Skip to navigation
Gavel on a Book

Do Disability Insurance Companies Have a Conflict of Interest?

L. Jason Cornell, Esq. Jan. 5, 2023

When an employee applies for disability benefits, the disability insurer often is tasked with deciding whether the employee is entitled to benefits under the relevant disability policy.  Many long-term disability plans provide the insurer with discretionary authority to determine whether an employee is eligible for benefits or authority to construe the terms of the plan. 

Under 29 U.S.C. § 1132(a)(1)(B), an employee can bring a civil action in federal court if the employee claims the insurer wrongfully denied long-term disability benefits under a plan. Courts recognize that there may be an inherent conflict of interest within a system where an insurer (i.e., the plan administrator) is tasked with evaluating and potentially having to pay on disability claims. 

The Supreme Court addressed this issue in Metropolitan Life Ins. Co. v. Glenn, 554 U.S. 105 (2008). Even recognizing that insurers may have a conflict of interest, the Court still found that the discretion courts give to insurers (i.e., the “standard of review”), does not change. Instead, courts are permitted to consider the potential conflict of interest as one of “several different considerations” when deciding whether the insurer’s denial of benefits was arbitrary and capricious.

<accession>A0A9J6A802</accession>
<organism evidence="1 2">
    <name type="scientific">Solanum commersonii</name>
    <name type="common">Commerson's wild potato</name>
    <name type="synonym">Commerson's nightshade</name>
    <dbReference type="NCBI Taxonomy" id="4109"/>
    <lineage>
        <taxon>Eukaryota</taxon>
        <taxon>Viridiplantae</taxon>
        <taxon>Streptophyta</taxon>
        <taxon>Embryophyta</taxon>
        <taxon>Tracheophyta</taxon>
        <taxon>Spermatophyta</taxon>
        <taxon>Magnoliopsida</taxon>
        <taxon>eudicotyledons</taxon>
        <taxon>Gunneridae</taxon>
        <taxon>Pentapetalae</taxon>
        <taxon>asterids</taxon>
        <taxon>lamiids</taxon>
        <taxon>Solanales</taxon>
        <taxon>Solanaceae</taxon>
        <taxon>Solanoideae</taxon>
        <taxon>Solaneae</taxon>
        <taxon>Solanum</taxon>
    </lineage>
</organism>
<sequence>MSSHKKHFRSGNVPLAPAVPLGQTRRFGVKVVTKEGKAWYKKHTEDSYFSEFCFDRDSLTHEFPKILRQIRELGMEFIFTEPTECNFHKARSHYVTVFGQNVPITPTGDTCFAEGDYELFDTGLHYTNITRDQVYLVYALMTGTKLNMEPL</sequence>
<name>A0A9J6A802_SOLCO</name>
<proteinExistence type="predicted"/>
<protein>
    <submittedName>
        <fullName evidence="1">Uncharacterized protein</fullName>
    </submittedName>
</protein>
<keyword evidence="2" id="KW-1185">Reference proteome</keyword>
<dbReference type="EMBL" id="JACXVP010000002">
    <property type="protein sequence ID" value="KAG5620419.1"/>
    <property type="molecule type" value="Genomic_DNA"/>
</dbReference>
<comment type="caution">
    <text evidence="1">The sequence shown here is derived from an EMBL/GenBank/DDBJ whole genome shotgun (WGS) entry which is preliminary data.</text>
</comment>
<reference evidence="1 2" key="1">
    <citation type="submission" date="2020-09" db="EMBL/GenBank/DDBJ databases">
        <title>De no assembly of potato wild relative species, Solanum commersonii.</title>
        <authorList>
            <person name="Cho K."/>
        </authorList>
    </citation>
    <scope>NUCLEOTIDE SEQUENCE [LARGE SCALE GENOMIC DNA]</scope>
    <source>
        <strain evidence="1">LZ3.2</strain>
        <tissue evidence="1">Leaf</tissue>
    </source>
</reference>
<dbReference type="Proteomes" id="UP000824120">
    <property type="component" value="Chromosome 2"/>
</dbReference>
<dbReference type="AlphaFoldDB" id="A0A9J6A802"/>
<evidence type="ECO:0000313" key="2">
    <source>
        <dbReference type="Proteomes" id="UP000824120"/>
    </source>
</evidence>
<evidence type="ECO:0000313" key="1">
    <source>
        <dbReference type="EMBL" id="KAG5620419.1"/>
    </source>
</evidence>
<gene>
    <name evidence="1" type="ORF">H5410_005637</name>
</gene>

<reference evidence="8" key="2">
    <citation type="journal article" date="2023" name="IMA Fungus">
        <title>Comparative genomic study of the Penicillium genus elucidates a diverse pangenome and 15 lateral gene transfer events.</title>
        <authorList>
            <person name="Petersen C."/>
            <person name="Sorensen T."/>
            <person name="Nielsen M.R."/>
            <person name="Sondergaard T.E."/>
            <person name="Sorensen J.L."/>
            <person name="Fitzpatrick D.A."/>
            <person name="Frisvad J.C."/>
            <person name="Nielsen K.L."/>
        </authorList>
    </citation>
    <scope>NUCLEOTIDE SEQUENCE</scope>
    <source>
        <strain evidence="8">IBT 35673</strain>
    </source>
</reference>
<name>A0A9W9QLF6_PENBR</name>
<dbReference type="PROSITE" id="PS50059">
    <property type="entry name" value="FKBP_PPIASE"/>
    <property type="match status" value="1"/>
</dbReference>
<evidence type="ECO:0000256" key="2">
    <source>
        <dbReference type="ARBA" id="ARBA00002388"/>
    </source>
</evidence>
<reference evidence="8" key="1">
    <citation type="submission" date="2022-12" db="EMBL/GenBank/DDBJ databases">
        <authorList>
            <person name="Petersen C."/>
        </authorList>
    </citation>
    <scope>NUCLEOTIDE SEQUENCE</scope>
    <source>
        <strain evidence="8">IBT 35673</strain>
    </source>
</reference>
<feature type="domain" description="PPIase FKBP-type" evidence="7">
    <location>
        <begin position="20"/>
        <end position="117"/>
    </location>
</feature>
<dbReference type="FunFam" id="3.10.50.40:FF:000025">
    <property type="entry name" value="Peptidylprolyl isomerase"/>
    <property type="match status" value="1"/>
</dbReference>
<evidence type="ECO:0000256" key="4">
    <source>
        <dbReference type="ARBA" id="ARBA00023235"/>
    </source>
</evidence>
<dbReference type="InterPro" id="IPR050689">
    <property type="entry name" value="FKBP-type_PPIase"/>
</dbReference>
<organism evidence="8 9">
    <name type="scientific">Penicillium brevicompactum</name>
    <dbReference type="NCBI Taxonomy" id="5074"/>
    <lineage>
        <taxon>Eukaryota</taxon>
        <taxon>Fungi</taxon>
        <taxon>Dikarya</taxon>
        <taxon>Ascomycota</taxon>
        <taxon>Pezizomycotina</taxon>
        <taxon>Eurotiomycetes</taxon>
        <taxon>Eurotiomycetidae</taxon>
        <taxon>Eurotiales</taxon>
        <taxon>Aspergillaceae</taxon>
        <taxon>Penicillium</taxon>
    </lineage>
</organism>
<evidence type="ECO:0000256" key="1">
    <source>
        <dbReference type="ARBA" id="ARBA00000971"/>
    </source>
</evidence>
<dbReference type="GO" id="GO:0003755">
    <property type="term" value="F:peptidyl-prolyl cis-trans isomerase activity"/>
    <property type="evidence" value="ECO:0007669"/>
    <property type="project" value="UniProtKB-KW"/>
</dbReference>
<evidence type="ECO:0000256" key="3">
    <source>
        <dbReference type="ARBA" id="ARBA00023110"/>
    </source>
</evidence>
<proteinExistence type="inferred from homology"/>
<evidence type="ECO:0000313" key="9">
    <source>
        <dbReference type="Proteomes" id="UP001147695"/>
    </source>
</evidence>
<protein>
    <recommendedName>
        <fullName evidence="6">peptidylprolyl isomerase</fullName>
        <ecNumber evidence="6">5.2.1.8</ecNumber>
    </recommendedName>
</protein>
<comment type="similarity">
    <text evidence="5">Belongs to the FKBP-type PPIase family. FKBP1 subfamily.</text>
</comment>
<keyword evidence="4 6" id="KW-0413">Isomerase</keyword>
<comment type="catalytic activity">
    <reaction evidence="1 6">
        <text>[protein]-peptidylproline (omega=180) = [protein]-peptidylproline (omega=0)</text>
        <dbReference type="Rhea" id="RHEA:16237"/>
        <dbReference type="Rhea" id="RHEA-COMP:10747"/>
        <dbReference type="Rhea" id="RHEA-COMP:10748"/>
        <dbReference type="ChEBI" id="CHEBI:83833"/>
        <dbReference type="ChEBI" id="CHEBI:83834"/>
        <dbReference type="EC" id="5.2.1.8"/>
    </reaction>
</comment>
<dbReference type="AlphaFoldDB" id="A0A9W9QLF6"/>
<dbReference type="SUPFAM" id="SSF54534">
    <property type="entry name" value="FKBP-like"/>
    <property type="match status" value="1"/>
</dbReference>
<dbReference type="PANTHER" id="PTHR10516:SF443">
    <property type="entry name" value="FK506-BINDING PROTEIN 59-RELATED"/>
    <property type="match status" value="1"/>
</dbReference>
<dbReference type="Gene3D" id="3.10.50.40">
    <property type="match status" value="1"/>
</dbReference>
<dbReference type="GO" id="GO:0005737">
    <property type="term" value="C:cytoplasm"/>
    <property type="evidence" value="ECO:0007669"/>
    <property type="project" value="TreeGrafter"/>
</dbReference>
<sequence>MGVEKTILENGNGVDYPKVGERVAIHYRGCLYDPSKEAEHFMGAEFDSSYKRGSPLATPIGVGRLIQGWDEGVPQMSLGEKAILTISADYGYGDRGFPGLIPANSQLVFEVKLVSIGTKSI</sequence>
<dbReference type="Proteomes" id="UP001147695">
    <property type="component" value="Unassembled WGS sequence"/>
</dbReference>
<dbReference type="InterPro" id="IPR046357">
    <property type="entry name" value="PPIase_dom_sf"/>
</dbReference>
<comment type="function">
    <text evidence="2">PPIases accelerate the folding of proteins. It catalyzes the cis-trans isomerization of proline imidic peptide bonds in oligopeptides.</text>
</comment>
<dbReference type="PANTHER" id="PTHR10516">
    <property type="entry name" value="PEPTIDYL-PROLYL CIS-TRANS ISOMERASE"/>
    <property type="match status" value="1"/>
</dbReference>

When looking at the “dual role” of insurers, that is the evaluation and potential payment of a claim, courts look to whether the circumstances of the case suggest a higher likelihood that the conflict affected the insurer’s benefits decision. For example, insurers routinely use in-house reviewers to decide employee appeals.  Although courts will consider such factors, it is not determinative of whether the decision to deny an employee benefits will be overturned. 

Unfortunately for employees, courts have found that an insurer’s use of an in-house reviewer is not “inherently objectionable.” To show a conflict, employees (through their attorneys) should demonstrate to the court that the in-house reviewer ignored clear medical evidence or relied too heavily on inadequate or poor data.